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Grand Old City, Good Old Tales


HOW TIMES change and memories of people long dead linger on. I particularly remember Haji Zahooruddin and Mohammad Shafi Pehalwan. When I met Haji in the 1960s he was nearing 70. He was born and brought up in the Jama Masjid area and remember the days when it used to be known as Kapra Chowk or Cloth Court Yard. It was a famous shopping centre where all kinds of gowns and clothes for weddings and funerals used to be sold and the young Zahooruddin later escorted his mother and grandmother to the chowk.

It will sound incredible, he said, that in those days, there was also a big grain market just behind the masjid, which later came to be known as Rui ki-Mandi. "I used to help my father carry the monthly provisions from these shops in lieu of the enticing four-anna bit which I could spend as I wished."

Haji Sahib recalled that near the main gate of the mosque was a market where he used to buy fancy birds from the Bahelias or birds sellers; now little remains of the market except a few people who sell parrots by the roadside.

"I remember," he said, "We used to play football in the area now covered by Edward Park, (now Netaji Park) the fish market and the wooden shacks which housed eating shops. In the evening, the tumtums, phaetons, tongas and horses of the rich were there. During the days preceding Id-ul-Zuha the area was converted into a livestock market and we poor children were forced to go and play in front of the Red Fort".

"Whatever knowledge of Urdu I have", he said, "is due to Khwaja Hasan Nizami Manzil which was one of the best trade behaviours of the time and occupied most of the area which now goes by the name of Urdu Bazar. Most of my evenings were spent in such old houses as Haveli Sadar Sadur, Dojana House and the Haveli of Nawab Buddhan in Matia Mahal, where the elite used to gather in mehfils to hear mushairas or fascinating tales of the Mutiny from those who had lived during those troublesome days"

The butchers' shops used to be where they now are as also the poultry and egg sellers. At that time Firozi Kasai was the most famous butcher of Delhi and his shop, dating back some 100 years was run by his sons and grandsons. Haji Zahooruddin said that every evening Firozi used to feed 10 seers of his choicest meat to kites on the steps of the mosque "to repent for the slaughter he committed every day." Near the steps of Jama Masjid used to be the shops of Gummi and Maseeta Kababis, reputed to have been the best kabab-makers Delhi has ever had. There was an old wrestler in Turkman Gate who gloated over the past glory of his locality and felt that the area had become a jumbled mess of cows living in the midst of men and ancient houses tumbling like dark shadow behind some of the newest buildings in Delhi. "This was a chaman (garden) of valour in those days, with wrestling pits occupying the pride of place. All our time was spent in making our bodies stronger and in preparing to overthrow our rivals from other parts of the city."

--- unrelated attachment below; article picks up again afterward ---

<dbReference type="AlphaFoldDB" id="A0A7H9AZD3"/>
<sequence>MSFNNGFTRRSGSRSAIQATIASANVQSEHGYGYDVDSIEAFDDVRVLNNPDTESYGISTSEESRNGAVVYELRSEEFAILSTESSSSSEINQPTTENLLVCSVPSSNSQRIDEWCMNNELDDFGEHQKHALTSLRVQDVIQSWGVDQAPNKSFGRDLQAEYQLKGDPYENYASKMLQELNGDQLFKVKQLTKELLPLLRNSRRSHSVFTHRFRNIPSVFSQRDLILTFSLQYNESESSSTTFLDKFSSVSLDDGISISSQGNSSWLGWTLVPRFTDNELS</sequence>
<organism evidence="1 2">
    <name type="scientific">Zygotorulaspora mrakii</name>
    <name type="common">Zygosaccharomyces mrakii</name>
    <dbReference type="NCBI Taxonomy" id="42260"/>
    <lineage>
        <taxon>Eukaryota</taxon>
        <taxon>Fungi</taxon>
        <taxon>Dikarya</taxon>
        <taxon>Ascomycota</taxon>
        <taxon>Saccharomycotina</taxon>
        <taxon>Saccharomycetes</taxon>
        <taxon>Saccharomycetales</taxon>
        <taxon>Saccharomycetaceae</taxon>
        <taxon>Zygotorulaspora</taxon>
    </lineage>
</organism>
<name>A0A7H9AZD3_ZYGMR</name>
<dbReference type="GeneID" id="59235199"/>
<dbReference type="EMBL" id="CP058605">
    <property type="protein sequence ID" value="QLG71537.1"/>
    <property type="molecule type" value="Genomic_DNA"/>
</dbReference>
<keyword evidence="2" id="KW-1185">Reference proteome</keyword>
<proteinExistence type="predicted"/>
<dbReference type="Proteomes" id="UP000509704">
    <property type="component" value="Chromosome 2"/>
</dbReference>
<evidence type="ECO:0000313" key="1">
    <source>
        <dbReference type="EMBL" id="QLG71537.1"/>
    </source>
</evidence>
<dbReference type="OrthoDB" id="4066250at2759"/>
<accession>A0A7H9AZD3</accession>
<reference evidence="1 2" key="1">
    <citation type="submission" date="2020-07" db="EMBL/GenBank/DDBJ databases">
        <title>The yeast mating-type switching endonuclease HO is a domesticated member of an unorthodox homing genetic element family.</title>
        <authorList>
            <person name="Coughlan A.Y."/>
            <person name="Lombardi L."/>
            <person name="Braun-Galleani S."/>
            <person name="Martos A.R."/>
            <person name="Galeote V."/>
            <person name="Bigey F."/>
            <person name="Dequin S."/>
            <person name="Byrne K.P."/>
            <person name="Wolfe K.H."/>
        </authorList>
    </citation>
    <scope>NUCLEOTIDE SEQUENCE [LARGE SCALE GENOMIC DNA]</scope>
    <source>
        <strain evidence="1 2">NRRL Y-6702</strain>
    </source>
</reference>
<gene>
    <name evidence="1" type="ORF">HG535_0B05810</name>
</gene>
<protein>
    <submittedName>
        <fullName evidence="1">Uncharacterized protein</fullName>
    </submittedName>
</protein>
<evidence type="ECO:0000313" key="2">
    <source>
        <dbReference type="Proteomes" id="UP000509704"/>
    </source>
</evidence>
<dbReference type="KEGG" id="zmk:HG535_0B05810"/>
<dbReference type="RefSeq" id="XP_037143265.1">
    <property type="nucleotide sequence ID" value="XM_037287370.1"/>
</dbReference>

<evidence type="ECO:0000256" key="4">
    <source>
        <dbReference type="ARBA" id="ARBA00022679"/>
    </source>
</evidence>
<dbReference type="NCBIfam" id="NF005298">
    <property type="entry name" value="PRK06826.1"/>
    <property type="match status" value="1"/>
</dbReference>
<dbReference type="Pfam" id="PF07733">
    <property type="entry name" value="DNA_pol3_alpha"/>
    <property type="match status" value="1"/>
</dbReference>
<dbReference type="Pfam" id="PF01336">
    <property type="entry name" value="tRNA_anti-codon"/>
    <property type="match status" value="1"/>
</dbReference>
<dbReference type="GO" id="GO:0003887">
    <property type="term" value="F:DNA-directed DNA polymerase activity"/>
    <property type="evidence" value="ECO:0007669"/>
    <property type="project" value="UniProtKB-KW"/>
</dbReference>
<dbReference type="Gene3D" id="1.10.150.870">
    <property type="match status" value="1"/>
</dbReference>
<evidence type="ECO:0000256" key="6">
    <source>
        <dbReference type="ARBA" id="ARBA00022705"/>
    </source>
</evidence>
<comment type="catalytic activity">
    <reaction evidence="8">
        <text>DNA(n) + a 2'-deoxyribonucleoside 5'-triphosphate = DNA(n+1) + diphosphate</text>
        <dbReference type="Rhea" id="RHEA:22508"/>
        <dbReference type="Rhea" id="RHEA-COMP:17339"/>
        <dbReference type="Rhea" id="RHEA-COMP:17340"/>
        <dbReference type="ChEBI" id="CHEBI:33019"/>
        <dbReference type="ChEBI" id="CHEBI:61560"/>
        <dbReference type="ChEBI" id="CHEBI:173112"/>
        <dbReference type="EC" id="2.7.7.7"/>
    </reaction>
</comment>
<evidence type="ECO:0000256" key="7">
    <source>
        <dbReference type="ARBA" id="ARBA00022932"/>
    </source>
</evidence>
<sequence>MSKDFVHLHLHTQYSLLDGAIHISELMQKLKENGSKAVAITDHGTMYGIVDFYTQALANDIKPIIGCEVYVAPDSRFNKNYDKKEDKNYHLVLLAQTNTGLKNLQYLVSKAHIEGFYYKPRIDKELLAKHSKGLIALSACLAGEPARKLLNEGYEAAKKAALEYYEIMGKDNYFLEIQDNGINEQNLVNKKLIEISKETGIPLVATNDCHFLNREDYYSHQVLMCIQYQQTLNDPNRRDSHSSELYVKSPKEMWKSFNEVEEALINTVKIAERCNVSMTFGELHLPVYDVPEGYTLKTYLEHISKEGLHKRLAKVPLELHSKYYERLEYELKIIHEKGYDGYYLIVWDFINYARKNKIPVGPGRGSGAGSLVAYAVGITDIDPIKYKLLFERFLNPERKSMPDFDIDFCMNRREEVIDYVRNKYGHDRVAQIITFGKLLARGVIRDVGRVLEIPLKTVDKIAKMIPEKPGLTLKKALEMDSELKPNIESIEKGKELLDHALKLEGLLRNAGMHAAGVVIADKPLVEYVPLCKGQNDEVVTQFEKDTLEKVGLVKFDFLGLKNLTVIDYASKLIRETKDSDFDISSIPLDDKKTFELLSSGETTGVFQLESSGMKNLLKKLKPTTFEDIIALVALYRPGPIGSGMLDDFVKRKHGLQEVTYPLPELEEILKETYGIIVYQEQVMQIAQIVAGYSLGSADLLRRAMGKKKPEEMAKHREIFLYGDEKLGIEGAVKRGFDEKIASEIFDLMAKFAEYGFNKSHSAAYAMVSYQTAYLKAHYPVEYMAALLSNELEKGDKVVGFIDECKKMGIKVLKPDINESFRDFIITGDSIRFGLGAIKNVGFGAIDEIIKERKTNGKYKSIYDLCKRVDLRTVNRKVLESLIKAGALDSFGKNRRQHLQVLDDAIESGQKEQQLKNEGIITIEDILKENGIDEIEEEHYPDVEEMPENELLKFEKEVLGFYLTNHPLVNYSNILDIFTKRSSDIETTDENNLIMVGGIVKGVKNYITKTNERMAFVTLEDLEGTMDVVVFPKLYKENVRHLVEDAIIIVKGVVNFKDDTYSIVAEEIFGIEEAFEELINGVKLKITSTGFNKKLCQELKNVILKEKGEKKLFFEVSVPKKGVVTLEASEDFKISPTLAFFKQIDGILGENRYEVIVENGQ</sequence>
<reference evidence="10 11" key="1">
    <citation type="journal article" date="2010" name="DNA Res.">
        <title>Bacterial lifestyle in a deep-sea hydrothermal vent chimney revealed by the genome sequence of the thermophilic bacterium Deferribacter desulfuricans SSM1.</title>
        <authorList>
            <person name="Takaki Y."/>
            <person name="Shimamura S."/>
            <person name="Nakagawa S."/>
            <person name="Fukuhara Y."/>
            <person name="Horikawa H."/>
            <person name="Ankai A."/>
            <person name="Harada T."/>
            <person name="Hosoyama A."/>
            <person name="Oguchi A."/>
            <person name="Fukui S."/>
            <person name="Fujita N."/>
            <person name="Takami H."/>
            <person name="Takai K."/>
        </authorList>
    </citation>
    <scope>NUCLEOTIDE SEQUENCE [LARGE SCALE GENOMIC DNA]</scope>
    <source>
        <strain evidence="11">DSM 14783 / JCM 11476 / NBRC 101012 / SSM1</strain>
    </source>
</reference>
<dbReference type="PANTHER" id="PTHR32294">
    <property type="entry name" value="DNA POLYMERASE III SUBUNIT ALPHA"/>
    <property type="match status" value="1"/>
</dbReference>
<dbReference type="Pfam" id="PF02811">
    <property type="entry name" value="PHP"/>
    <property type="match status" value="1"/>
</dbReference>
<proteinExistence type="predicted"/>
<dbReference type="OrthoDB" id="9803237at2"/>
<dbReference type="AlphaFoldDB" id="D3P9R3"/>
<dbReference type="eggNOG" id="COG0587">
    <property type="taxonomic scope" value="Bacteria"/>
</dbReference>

At 65, the ex-grappler was still remarkably active for his age and put down his latent energy to his daily jerks when he was young. He recalled with affection his old rival Kekri Singh, whose name was a household word in the Walled City years ago.

Mohammad Shafi recalled that the area outside Turkman Gate was quite deserted. Ramlila Ground was then known as Shahji ka Talab: "much before I was born" he said, there was a big tank there which was used for boating and fishing. Instead of Asaf Ali Road there was a big nullah, "probably it served as moat for this part of the city during Moghul days". Beyond Ramlila Ground were vegetable fields famous for radish and turnips. Amidst the fields was the `Devrani-jithani-ka-Kuan". The well of the sister-in-law. How the name stuck to the well he did not know, neither could he place the well. "It was probably filled up when Irwin Hospital was built."

Comparing those far off days with present times another old pehalwan said his locality instead of developing, is in a state of decay. Most of the houses are dilapidated and the streets are dirtier than they used to be. "Can you imagine that in my younger days the elite of the locality used to play cards and pachcheesee (Chinese cheques) in these same streets through which you can now pass only with a great effort of will." The Metro construction has added to the problems of the residents, most of whom still live in a past that has been overshadowed by the present. Even so, distant dreams sound pleasing to the ear - don't they?

R.V. SMITH

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